7 Funding Gap SMME (aka small, med, micro enterprises) Social enterprise Private practices Public sector NGO Faith based not for profit For profit servicing wealthy $$$ Private equity Public companies $$$ Government, donors churches High financial return No financial return Unsustainable! Some financial return $? 22

8 Impact Investment Framework 26

9 Private Companies Private Equity Funds Debt Funds Social/Development Impact Bonds Investment Examples 28

10 Debt/Equity - POC Diagnostics NEED: Reduce wait times from days to less than an hour Community health worker or nurse administered Focus on disease burdens in the developing world Affordable diagnostics FINANCE GAP: Capital available for research High impact products stuck in research and/or mid-stage clinical trials Insufficient ROI to warrant expansion of many and distribution capacity 30

11 Debt/Equity - Wheelchairs for Africa NEED: Good quality contextually relevant products Rugged and robust due to terrain needs Affordable Easy to repair / locally accessible parts FINANCE GAP: Many donations of equipment Current equipment designed for first world conditions Different sizes (pediatric implications) Company who locally manufactures and distributes 33

12 Development - Private Practice NEED: Better quality control and licensing Broader access to financing (bonds, debt, equity) Better access to equipment and new technologies Need for expanded facilities FINANCE GAP: Quality enhancement tools and techniques Increased patient purchasing power (risk pooling/health insurance) Affordable loans Small scale equipment financing Professional development, quality 36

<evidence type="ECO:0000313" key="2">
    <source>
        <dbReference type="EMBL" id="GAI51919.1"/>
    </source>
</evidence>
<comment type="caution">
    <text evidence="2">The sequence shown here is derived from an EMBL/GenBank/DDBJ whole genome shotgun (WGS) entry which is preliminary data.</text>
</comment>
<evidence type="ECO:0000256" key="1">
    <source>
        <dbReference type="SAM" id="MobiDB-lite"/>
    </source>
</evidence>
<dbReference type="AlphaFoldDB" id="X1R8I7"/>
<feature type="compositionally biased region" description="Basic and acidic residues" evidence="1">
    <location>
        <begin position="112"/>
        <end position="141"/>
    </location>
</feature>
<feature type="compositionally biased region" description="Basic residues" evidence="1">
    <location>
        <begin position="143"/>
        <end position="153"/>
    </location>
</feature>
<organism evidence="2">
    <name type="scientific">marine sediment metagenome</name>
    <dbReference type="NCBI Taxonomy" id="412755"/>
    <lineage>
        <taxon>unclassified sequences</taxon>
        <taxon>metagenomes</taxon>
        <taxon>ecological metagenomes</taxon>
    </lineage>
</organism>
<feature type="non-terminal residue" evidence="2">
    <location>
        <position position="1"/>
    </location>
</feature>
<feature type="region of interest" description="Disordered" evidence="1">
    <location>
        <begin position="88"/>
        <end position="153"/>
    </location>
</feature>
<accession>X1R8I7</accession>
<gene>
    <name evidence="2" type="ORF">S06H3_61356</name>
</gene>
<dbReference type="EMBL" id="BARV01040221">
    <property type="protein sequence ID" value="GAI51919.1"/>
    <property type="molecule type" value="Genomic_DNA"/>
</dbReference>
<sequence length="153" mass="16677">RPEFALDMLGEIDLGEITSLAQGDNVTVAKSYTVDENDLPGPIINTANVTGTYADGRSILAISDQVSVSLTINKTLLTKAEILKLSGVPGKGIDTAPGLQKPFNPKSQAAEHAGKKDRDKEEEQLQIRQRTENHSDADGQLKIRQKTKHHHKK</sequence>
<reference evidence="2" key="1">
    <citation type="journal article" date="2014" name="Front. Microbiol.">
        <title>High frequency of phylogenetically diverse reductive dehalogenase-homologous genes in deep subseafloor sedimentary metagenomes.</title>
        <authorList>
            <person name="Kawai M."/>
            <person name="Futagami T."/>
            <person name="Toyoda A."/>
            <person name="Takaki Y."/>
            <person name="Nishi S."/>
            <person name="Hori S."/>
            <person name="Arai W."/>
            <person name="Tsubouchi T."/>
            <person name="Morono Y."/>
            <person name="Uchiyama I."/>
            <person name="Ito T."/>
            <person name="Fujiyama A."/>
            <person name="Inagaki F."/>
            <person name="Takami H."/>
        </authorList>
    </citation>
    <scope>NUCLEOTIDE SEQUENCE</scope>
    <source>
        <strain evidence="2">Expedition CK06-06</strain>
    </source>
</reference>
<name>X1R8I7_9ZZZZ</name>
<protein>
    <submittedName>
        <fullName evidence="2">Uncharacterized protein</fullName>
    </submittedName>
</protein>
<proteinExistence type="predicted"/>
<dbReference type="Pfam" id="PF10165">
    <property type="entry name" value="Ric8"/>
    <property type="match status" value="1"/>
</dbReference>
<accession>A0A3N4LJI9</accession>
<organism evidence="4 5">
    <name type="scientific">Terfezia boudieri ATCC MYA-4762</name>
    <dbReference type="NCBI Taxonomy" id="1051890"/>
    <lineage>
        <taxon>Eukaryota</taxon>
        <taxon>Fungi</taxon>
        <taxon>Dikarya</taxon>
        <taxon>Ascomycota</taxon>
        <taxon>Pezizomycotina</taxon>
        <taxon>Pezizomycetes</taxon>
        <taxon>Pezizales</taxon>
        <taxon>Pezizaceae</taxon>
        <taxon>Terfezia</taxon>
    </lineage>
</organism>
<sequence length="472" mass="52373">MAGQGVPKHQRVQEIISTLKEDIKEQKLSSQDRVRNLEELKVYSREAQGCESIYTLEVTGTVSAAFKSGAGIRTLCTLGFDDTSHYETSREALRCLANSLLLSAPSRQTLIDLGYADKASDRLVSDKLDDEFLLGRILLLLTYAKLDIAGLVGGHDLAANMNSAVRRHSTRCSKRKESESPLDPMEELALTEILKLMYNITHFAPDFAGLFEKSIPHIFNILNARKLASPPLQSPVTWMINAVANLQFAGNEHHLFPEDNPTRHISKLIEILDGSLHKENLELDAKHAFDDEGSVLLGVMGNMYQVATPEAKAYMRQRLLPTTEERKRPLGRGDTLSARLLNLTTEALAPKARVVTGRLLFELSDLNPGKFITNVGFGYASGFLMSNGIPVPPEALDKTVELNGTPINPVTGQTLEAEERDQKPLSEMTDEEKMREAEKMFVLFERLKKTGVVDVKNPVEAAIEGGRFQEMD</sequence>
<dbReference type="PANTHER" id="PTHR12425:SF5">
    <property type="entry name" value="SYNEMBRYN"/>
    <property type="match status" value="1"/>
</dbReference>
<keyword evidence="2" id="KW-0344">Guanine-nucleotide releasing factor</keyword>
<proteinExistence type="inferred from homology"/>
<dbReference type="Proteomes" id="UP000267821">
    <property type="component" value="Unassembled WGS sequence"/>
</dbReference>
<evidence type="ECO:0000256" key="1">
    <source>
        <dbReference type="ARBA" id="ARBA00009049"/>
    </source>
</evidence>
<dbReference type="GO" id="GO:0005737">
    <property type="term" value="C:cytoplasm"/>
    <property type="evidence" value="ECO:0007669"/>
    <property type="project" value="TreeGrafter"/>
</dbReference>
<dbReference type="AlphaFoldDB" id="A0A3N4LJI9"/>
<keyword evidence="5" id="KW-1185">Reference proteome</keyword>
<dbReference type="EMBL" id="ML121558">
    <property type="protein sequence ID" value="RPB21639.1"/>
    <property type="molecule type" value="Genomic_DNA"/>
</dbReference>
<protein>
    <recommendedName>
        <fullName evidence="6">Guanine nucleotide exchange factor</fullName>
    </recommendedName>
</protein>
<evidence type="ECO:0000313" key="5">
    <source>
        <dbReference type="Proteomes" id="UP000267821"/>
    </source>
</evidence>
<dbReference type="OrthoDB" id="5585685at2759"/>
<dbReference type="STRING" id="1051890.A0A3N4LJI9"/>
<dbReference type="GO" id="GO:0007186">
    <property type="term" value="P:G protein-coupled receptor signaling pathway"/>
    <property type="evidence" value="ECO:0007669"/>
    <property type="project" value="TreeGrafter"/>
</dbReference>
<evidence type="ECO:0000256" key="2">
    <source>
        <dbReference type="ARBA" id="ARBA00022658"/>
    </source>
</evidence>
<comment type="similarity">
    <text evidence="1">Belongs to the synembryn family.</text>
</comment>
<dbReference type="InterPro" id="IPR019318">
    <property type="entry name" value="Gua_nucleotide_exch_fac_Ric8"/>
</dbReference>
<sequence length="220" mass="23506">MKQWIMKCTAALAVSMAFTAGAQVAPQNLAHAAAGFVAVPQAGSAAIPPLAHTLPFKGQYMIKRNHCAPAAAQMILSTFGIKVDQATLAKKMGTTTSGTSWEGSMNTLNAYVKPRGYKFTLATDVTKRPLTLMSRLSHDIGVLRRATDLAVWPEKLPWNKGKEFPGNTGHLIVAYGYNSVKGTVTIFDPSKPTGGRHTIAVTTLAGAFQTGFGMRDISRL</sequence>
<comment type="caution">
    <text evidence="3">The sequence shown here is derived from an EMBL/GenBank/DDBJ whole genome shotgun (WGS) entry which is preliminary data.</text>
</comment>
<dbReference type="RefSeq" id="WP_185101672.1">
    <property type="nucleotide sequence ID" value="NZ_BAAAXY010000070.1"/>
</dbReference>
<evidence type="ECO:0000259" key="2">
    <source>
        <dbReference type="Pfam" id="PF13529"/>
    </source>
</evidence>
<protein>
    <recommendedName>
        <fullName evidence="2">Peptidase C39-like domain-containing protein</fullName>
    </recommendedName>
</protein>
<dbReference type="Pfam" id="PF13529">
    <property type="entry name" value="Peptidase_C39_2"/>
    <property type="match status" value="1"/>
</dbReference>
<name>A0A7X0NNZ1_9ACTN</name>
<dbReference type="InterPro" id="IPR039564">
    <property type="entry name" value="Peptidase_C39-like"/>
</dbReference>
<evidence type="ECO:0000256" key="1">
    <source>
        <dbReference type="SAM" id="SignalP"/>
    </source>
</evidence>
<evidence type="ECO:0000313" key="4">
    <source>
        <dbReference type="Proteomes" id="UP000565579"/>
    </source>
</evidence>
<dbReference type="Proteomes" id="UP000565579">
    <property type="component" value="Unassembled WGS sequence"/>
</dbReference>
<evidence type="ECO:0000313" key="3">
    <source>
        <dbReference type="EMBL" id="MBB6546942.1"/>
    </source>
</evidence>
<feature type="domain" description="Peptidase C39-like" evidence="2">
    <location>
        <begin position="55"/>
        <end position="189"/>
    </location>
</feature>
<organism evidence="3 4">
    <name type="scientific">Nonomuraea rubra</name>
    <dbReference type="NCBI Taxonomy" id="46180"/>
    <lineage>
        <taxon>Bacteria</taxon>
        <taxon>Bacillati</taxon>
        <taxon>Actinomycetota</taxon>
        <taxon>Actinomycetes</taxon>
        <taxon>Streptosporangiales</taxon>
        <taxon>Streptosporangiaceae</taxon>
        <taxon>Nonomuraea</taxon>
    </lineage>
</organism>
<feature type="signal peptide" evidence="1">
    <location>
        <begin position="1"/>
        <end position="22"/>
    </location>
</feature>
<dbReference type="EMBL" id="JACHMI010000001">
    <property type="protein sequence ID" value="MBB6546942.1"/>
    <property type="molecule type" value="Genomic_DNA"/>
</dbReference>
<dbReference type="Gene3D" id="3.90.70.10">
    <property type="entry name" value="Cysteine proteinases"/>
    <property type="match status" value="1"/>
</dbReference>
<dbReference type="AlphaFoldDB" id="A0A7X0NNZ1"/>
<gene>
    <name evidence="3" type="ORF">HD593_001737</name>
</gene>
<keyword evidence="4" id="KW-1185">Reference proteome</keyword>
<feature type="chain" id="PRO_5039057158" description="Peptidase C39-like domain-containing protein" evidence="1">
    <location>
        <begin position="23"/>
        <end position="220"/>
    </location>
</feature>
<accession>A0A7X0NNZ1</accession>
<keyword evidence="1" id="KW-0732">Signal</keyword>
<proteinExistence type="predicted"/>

13 Private Equity Fund: Africa Health Fund 13 OverviewInvestment Criteria Fund Size: USD105 million Year Founded: 2009 Location: UK Description: The Africa Health Fund is managed by Aureos Capital. Aureos aims to align interests, support strong corporate cultures and combine global best practices with local expertise in its investments. Target Investment Size: USD250,000-USD5 million Stage: Growth Industry Focus: health services, distribution and retail, life sciences, risk pooling and medical education Other: Significant impact on health for the base of the pyramid (defined as less than USD3,000 in income per person) Geographical FocusRepresentative Investments Nairobi Women’s Hospital, Kenya – Woman-focused hospital C&J Medical, Ghana - General hospital Revital Healthcare, Kenya - Syringe manufacturer Avenue Group, Kenya - Primary healthcare, integrated managed care, general hospitals The Bridge Clinic, Nigeria - Reproductive services La Clinique Biasa S.A., Togo - General hospital Vine Pharmaceuticals, Uganda - Retail pharmacy chain Aninwah Medical Centre Limited, Ghana - Primary healthcare clinic with some secondary in-patient care Steripharma, Morocco - Pharmaceuticals manufacturing Data summarized from Fund Manager Abraaj year-end report 2013 39